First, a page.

Tampajoe says

You're attributing it to the wrong causes. Asset inflation is due to inequality, which is due to the mechanism Dan described earlier. Corporations no longer pay wages to their workers, but instead pay dividends to their owners. This has caused inequality to rise steadily over the last 30-40 years. Money is hoarded by a relatively small number of people who have nowhere to spend it so they buy assets.

There may be a correlation there because as inequality increases, interest rates will fall as there is more money chasing fewer and fewer investments. But it's certainly not a causation.

Disagree here. The argument that the wealthy don't know what else they could spend their money on doesn't hold. There is at any given time an infinite amount of services you can pay for and fairly quickly spend a lot of your money. The wealthy buy assets because they hope to make a return like everybody else and they stand a good chance since they can borrow more at lower rates, approaching a point where they can easily roll over their debt and risk owning or investing in the asset for longer periods of time than with normalized rates. Inequality results from the artificially low rates as the wealthy are the first at the trough and they get maximum leverage out of it while all the tail risk is taken away from them. If the Fed never intervened the housing prices in the aftermath even in the bay area would have been affordable for the teachers here, and rich individuals and companies would never have snapped up properties left and right with natural interest rates and without the Fed backed buying of MBS because the math wouldn't have worked for them.

56 mell   2016 Sep 23, 8:49am   ↑ like (0)   ↑ dislike (0)     quote      

freespeechforever says

NIRP/ZIRP merely creates artificial asset inflation in mainly financial assets as it pressures investors (speculators) to go further and further out on the risk curve to chase returns.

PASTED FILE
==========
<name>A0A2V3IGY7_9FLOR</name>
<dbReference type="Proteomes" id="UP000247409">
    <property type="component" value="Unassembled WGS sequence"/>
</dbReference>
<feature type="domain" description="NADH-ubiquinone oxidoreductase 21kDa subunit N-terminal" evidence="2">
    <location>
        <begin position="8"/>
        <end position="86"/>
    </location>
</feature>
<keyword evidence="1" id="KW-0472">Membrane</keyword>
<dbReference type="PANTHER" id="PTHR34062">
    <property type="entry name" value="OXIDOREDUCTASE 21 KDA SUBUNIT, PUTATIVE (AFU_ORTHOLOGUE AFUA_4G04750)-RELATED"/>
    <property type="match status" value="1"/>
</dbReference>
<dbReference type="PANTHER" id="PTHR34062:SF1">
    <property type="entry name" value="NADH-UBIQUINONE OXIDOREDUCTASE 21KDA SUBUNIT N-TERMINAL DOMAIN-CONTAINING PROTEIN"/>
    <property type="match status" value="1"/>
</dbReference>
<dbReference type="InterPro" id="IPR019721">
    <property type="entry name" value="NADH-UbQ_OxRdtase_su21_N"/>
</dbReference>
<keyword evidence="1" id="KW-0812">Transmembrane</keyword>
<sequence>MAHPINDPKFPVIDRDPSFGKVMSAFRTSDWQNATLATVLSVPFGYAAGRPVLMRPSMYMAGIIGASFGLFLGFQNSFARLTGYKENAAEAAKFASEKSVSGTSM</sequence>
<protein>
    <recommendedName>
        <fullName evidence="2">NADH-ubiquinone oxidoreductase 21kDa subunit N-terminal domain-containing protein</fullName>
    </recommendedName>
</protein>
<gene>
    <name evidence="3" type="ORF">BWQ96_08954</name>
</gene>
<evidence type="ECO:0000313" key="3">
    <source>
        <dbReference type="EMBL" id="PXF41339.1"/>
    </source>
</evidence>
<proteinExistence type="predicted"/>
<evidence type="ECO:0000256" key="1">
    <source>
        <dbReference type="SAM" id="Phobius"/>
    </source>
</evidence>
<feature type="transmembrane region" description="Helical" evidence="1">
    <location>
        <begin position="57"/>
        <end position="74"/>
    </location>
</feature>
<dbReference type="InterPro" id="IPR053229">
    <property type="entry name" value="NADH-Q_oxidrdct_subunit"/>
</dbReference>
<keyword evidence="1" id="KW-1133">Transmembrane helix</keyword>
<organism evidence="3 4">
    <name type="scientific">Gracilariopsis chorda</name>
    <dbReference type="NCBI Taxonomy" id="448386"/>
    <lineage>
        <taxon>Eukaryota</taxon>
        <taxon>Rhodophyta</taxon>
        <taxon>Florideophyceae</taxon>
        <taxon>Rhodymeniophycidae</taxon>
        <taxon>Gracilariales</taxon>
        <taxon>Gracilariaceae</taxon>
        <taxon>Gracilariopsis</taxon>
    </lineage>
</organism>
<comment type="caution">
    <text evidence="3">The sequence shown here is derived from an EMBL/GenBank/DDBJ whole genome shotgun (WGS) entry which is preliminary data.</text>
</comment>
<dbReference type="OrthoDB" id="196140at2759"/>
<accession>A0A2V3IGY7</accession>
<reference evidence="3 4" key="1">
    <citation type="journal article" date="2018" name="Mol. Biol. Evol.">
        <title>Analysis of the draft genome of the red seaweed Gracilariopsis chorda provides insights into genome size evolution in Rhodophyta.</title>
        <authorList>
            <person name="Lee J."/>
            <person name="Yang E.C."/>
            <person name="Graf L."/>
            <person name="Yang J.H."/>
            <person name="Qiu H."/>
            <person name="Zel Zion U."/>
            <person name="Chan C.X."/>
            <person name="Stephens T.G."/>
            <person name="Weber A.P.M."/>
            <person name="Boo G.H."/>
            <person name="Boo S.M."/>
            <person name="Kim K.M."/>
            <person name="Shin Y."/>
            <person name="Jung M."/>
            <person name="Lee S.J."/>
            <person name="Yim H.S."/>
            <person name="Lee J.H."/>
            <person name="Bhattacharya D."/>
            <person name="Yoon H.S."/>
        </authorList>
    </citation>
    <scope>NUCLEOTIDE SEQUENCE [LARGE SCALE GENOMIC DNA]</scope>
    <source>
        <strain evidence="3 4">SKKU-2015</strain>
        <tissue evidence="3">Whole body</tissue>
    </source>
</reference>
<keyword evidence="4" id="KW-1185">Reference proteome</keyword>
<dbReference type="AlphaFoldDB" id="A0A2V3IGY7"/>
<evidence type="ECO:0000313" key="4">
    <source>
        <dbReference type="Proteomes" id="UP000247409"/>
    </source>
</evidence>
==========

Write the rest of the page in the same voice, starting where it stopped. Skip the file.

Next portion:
NIRP/ZIRP is much like heroin or other powerful drugs in that the longer their use, the more tolerance develops.

At this point, NIRP/ZIRP are close to becoming, if not already so, diminishing-return monetary policy tools of central banks, which have created a massive financial asset class bubble in (oddly) stocks AND bonds (not historically normal correlation), and commercial & residential (especially rental) real estate.

QE got this latest round of dope-peddling central bank insanity bubble party started, however, and loss of faith in the ability of the monetization of government (sovereign) and now private debt (in Japan and Europe by BOJ and ECB) to stimulate real, sustained aggregate demand by tampering with the short and long yield curve will prove absolutely catastrophic.

Absolutely.

57 Tampajoe   2016 Sep 23, 9:00am   ↑ like (0)   ↑ dislike (0)     quote      

Dan8267 says

This is not proof. The amount by which currency is based affects how much real wages are adjusted. It's not a binary system that can be measured by "are real wages going up or not". You have to compare and contrast how much real wages are adjusting as a function of currency debasement. What would real wages be if currency purchasing power remained constant? What would real wages be under 1%, 2%, 5%, and 10% debasement? There is no data on this, thus there is no evidence, nonetheless proof, that currency debasement has no effect on real wages

OK fine. Neither of us know what would happen under a theoretical situation, but there is data showing that real wages performed better during times of moderate inflation.

Dan8267 says

Irrelevant. Merely maintaining purchasing power would financially empower hundreds of millions of middle class and poor Americans. Furthermore, above zero interest rates under zero currency debasement would be widely available in the form of short and long term bonds.

No, it's very relevant. Maintaining purchasing power assumes you can guarantee that people's wages would increase at the same rate as now. Which you can't. What would likely happen is that their wages would decrease and they would be worse off. And what makes you think that above zero interest rates would be available for short and long term bonds under such a scenario?

Dan8267 says

For example, make the cost of having a banking license providing completely free checking. Cost-free access to electronic money is essential for facilitating efficient commerce and driving both consumption and GDP.

I think you'll end up with a National Bank then. Not that it would be a bad thing, but I don't think the free market will be a good solution under these rules. And I think a safe store of money that allows unlimited access is a valuable service. Not just a waste.